It started out simply enough, as these things often do, after the Boston Children's Museum announced it was opening a new café.
Soon, the Facebook post was trending, with parents reacting to word that the café, owned by Stonewalll Kitchen, would be named PB&J and would focus on peanut butter creations.
"Honestly, I was pretty shocked when I saw it," Erin Harleman said.
Harleman says one of her children has a severe nut allergy, and going to a museum where peanut butter is served, simply, is not an option.
"We won't be going, if the PB&J Café opens as planned, as a peanut-butter-themed café, we won't be going back, it is just not possible," the Wayland mother of two said Tuesday. "Peanut butter is totally different, it is an oily substance, it gets on everything, the residue lingers, and you know, little kids are messy, it is just a fact."
Since then, the museum's original Facebook post has attracted more than 700 comments and more than 100 shares.
"We have read every comment, and we take your heartfelt concerns very seriously," a museum spokesperson said Tuesday. "We are working with Stonewall Kitchen to find a solution that meets the needs of all families, including those with allergy concerns, and that offers safe and appealing menu options for all families that visit the Museum."
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On Tuesday afternoon, a Stonewall Kitchen spokesperson said the company was surprised by the reaction online, adding the new restaurant was not actually in the museum, but in their store, which is located inside the museum building.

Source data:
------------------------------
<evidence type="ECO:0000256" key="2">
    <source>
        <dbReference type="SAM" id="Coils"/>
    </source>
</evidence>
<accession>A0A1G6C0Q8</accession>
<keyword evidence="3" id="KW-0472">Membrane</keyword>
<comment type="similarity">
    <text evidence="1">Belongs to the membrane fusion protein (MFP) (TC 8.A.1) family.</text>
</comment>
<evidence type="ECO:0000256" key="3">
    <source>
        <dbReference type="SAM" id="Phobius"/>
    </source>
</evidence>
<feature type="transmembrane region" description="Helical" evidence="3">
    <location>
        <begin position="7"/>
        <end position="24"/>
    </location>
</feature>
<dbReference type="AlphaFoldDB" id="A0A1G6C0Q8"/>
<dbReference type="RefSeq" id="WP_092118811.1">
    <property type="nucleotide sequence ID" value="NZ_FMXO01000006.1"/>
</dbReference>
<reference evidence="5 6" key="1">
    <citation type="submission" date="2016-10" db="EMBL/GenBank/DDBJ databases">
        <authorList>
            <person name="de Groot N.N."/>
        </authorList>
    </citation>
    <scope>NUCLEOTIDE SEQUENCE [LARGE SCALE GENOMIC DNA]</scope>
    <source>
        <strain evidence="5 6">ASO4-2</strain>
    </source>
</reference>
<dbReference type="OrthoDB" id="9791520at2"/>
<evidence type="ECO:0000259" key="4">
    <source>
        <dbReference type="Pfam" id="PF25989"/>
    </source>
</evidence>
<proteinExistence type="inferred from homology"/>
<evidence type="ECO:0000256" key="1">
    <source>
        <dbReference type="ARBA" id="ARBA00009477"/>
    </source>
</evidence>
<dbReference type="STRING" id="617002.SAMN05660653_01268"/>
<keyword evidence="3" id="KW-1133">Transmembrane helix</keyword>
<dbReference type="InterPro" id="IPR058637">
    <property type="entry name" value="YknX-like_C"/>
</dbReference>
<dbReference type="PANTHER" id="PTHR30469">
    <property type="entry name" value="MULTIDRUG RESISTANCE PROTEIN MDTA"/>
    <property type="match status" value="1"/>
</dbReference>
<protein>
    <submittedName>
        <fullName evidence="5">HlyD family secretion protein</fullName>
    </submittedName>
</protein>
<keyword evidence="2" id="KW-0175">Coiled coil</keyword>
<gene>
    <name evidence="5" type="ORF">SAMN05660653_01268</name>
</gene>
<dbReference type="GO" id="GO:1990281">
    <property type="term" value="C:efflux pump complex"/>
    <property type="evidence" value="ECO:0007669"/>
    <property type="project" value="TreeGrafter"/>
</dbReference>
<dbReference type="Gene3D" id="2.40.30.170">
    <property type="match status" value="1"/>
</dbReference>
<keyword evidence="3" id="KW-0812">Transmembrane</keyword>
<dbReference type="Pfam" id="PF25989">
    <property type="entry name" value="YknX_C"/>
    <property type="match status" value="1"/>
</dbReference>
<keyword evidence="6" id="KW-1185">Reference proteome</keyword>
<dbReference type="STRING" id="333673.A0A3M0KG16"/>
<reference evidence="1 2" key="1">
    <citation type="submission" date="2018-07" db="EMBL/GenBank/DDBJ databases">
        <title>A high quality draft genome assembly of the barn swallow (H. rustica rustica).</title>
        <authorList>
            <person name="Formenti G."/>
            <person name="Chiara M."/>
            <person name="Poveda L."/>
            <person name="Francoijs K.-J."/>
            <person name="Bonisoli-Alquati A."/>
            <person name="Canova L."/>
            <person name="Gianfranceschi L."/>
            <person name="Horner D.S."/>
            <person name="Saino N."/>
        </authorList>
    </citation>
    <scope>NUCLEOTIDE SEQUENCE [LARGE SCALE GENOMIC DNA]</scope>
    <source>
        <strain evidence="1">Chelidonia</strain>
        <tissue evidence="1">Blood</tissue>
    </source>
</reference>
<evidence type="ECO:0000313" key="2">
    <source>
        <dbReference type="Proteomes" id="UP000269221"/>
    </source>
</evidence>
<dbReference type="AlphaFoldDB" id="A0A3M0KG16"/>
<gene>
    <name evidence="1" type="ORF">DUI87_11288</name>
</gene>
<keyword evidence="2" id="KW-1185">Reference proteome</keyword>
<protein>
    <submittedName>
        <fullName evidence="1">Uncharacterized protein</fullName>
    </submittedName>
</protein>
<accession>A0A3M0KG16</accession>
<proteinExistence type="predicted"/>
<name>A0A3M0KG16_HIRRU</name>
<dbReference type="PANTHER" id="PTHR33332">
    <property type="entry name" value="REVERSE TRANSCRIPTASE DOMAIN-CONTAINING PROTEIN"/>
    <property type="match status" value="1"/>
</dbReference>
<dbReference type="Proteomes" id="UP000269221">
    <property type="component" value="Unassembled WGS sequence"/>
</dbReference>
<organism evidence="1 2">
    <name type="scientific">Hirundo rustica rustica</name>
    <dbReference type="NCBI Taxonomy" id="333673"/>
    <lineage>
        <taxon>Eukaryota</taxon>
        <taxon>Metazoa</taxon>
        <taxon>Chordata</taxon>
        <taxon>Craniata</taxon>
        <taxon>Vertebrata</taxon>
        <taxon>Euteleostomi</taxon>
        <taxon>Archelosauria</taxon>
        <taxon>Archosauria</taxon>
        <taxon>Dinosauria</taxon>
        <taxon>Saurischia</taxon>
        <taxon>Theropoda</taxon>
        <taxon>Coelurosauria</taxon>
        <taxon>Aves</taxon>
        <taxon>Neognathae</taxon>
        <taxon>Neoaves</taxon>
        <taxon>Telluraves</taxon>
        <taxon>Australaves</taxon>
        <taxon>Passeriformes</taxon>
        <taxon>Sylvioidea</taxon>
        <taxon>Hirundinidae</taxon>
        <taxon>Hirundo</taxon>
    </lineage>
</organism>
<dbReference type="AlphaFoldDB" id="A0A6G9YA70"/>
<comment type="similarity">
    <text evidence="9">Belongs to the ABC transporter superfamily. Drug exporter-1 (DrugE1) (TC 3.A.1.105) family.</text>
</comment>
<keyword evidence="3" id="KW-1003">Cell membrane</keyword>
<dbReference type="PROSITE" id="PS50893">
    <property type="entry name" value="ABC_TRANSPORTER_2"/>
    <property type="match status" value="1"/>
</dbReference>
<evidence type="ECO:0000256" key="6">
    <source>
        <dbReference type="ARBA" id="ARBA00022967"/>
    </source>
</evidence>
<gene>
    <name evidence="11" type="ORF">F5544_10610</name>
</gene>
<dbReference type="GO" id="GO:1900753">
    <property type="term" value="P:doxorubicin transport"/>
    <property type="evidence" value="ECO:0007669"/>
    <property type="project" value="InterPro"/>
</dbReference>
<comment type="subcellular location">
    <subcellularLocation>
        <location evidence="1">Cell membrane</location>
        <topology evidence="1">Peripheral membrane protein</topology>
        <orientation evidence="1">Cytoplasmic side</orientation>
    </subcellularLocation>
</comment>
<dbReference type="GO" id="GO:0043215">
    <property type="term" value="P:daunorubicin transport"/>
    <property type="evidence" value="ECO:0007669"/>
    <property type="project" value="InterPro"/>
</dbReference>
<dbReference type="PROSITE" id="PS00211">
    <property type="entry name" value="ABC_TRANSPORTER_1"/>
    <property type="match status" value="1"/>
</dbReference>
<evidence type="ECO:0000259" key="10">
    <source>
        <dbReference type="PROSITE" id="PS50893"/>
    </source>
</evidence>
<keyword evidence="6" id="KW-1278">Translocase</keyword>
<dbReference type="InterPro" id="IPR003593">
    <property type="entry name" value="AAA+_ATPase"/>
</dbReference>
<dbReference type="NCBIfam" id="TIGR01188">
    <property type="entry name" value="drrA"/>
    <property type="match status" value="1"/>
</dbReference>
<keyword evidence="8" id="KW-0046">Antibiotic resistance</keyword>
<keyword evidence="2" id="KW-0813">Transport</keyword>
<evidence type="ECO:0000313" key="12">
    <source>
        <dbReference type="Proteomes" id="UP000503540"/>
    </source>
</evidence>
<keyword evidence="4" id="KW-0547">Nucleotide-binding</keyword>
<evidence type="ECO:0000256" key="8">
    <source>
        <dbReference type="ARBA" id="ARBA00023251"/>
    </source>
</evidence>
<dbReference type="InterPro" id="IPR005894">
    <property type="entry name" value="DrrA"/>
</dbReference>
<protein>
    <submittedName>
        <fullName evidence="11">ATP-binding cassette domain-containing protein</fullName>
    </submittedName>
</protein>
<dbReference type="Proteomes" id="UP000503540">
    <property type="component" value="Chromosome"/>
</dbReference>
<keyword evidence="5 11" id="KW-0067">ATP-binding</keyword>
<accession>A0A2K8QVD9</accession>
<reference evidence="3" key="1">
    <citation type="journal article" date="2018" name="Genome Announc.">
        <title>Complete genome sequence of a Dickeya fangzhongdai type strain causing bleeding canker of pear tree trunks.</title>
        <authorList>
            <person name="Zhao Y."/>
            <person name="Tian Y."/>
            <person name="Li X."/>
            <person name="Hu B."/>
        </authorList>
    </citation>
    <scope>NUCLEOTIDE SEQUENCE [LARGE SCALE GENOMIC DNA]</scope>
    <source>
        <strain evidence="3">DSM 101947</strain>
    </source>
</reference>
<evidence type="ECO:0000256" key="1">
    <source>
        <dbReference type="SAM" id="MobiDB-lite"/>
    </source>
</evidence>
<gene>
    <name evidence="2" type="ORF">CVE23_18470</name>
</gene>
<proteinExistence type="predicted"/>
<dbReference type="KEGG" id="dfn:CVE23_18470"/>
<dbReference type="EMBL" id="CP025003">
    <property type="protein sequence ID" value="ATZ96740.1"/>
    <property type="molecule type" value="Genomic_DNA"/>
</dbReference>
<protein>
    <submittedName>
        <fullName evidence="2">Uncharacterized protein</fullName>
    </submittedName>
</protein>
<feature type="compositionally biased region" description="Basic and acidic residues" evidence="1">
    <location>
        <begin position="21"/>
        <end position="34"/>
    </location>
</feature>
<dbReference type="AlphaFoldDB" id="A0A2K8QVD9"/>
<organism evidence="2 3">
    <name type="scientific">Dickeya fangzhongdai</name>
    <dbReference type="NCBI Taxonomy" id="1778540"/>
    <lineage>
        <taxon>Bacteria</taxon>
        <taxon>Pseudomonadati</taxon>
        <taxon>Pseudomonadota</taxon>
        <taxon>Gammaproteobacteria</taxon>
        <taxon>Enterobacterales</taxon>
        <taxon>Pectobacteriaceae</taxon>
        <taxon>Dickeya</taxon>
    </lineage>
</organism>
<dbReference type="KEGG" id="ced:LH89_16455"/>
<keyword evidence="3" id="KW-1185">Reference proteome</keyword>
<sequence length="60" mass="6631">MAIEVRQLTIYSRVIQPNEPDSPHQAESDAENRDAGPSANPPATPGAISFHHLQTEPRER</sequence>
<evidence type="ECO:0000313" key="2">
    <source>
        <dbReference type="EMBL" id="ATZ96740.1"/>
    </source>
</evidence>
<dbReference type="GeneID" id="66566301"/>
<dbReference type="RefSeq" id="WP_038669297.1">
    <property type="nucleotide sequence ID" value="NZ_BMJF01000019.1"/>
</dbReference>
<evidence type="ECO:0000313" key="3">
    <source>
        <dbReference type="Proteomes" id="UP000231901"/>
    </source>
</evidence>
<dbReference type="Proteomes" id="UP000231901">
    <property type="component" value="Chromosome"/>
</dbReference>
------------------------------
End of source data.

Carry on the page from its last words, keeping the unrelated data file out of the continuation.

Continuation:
"Certainly it has given us pause and we are assessing how we can increase messaging in our store about our offerings and encourage hand washing to ensure everyone's safety," the spokesperson said. "We weren't expecting this type of reaction, in part because the café is not inside the museum, and also because the café isn't really all about peanut butter."
The company going on to say they people shouldn't read too much into the name.
"We just thought that 'PB&J Café' was a cute name, not realizing that some would think that that's the only item, or even the primary item on the menu," Stonewall Kitchen said. "We were certainly not intending to be insensitive to those with allergies."
For Harleman, it is a tough decision. She says her children love the museum, but this isn't a risk she is willing to take.
Adriana Mancuso-Moniz of Milford agrees.
"I think it is concerning. I was pretty shocked because it seems so obvious that it would be a bad idea," the mother of two said.
Like Harleman, Mancuso-Moniz has a child with a severe nut allergy.
"As a parent of a child with a life-threatening peanut allergy, we already live in a zone where we are constantly accessing risk," she said. "Before, sure, there was some risk, but now, the risk is so high, I can not imagine putting my child in that position to be surrounded by that much peanut residue on all the things kids have been touching, it would just be insane of me."